Because of the settings and style of Gorey's work, many people have assumed he was British; in fact, he only left the U.S. once, for a visit to the Scottish Hebrides. In later years, he lived year-round in Yarmouth Port, Massachusetts, on Cape Cod, where he wrote and directed numerous evening-length entertainments, often featuring his own papier-mâché puppets, an ensemble known as Le Theatricule Stoique. The first of these productions, Lost Shoelaces, premiered in Woods Hole, Massachusetts, on August 13, 1987.[22] The last was The White Canoe: an Opera Seria for Hand Puppets, for which Gorey wrote the libretto, with a score by the composer Daniel James Wolf. The opera, which was based on Thomas Moore's poem The Lake of the Dismal Swamp, was performed under the direction of Carol Verburg, a close friend and neighbor of the artist, after Gorey passed away. Herbert Senn and Helen Pond, two renowned set designers, created a puppet stage for the opera. In the early 1970s, Gorey wrote an unproduced screenplay for a silent film, The Black Doll.

After Gorey's death, one of his executors, Andreas Brown, turned up a large cache of unpublished work, both complete and incomplete. Brown described the find as "ample material for many future books and for plays based on his work".[23]

Personal life

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Gorey was noted for his love of the New York City Ballet. He attended every performance for 25 years.[24]

In Alexander Theroux's memoir of his friendship with Gorey, The Strange Case of Edward Gorey, published after Gorey's death, Theroux recalled that when Gorey was pressed on the matter of his sexual orientation by "a rude Boston Globe reporter," he replied, "I don't even know." Theroux is referring to Lisa Solod's interview with Gorey ("Edward Gorey: The Cape's master teller of macabre tales discusses death, decadence, and homosexuality"), which appeared in the September 1980 issue of Boston magazine, not the Globe. Gorey's exact words, in response to Solod's question, "What are your sexual preferences?" were, "Well, I'm neither one thing nor the other particularly. I suppose I'm gay. But I don't really identify with it much."[25] At this point, Solod notes that he laughed. (Nowhere in the Solod interview does he say, "I don't even know.") Solod then asks, "Why not?" To which Gorey replies, "I am fortunate in that I am apparently reasonably undersexed or something. I do not spend my life picking up people on the streets. I was always reluctant to go to the movies with one of my friends because I always expected the police to come and haul him out of the loo at one point or the other. I know people who lead really outrageous lives. I've never said I was gay, and I've never said I wasn't. A lot of people would say that I wasn't because I never do anything about it." Shortly thereafter, he says, "What I'm trying to say is that I am a person before I am anything else."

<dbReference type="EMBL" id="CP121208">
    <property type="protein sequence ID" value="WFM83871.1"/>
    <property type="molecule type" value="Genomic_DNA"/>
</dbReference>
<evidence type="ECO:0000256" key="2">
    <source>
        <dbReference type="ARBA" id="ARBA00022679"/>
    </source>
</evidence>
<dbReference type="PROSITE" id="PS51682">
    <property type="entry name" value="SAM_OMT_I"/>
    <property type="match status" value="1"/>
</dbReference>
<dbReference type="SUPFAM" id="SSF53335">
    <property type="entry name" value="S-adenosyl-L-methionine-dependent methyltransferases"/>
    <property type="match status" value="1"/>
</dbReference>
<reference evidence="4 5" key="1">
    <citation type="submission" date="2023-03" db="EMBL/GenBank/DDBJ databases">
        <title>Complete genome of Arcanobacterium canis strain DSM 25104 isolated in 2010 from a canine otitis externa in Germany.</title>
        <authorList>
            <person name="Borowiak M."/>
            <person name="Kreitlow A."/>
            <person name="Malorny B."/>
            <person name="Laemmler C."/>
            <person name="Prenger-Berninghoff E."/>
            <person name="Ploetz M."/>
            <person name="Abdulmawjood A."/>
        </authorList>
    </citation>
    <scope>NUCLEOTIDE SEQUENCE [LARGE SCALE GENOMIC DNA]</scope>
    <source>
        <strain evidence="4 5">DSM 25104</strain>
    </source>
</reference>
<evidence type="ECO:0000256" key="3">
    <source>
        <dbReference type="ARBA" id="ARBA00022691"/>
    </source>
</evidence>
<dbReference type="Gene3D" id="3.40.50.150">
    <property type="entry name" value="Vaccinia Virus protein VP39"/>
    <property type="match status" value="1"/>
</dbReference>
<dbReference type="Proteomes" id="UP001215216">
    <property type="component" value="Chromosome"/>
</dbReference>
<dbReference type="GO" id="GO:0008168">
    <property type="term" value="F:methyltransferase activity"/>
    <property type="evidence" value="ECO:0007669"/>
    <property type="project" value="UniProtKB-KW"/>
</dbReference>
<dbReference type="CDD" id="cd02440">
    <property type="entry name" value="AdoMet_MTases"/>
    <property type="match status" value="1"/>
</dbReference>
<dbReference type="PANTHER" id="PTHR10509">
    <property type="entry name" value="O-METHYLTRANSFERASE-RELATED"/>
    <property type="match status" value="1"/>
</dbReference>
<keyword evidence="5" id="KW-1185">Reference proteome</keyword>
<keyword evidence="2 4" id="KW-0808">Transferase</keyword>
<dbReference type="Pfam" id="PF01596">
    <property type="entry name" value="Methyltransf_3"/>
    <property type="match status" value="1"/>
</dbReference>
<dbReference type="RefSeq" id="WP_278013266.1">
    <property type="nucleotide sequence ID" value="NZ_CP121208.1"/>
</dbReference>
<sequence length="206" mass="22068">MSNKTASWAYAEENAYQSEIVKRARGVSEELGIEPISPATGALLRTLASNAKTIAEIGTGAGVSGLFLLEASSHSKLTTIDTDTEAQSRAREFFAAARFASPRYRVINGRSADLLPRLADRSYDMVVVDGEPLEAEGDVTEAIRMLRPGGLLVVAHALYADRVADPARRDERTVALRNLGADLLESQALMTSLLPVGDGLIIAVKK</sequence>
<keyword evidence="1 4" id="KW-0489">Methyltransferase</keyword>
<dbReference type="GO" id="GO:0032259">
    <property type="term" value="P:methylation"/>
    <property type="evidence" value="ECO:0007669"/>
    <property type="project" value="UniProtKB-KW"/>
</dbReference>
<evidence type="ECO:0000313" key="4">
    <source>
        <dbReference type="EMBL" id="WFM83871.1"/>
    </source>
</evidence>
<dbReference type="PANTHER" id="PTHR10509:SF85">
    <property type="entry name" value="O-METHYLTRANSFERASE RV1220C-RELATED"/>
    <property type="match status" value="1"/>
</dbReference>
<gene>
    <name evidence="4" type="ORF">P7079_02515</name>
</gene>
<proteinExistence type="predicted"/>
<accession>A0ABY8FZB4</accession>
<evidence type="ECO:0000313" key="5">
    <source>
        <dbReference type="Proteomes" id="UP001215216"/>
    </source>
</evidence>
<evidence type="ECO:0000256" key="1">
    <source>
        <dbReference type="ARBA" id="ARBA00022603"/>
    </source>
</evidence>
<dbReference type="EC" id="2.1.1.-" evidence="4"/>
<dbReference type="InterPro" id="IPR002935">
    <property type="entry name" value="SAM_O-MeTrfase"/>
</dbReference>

Confusion and contention have arisen around the question of Gorey's sexuality for several reasons; chief among them is Gorey's general evasiveness in the face of any probing inquiry, by interviewers, into his inner life, especially his sexuality. But the omission of Gorey's remark "I suppose I'm gay" from the Solod interview when it appeared in Ascending Peculiarity,[26] a collection of interviews with Gorey edited by the art critic Karen Wilkin and overseen by Gorey's de facto business manager Andreas Brown, has also helped to cloud the question.

Critic David Ehrenstein, writing in Gay City News, asserts that Gorey was discreet about his sexuality in what Ehrenstein calls the "Don’t Ask/Don’t Tell era" of the 1950s. "Stonewall changed all that—making gay a discussable mainstream topic," writes Ehrenstein. "But it didn't change things for Gorey. To those in the know, his sensibility was clearly gay, but his sexual life was as covert as his self was overt."[27] By contrast, the critic Gabrielle Bellot argues that Gorey, "when pressed by interviewers about his sexuality ... declined to give clear answers, except during a 1980 conversation with Lisa Solod, wherein he claimed to be asexual—making Gorey one of few openly asexual writers even today."[28] (While Bellot interprets Gorey's answers as a declaration of asexuality, Gorey himself never uses that term in the Solod interview.)

From 1995 to his death in April 2000, Gorey was the subject of a cinéma vérité–style documentary directed by Christopher Seufert. (As of 2021, the film has been screened as a work-in-progress; the finished film and accompanying book are in post-production.) He was interviewed on Tribute to Edward Gorey, an hour-long community, public-access television cable show produced by artist and friend Joyce Kenney. He contributed his videos and personal thoughts. Gorey served as a judge at Yarmouth art shows and enjoyed activities at the local cable station, studying computer art and serving as a cameraman on many Yarmouth shows. His house, in Yarmouthport, Cape Cod, is the subject of a photography book entitled Elephant House: Or, the Home of Edward Gorey, with photographs and text by Kevin McDermott. The house is now the Edward Gorey House Museum.[29]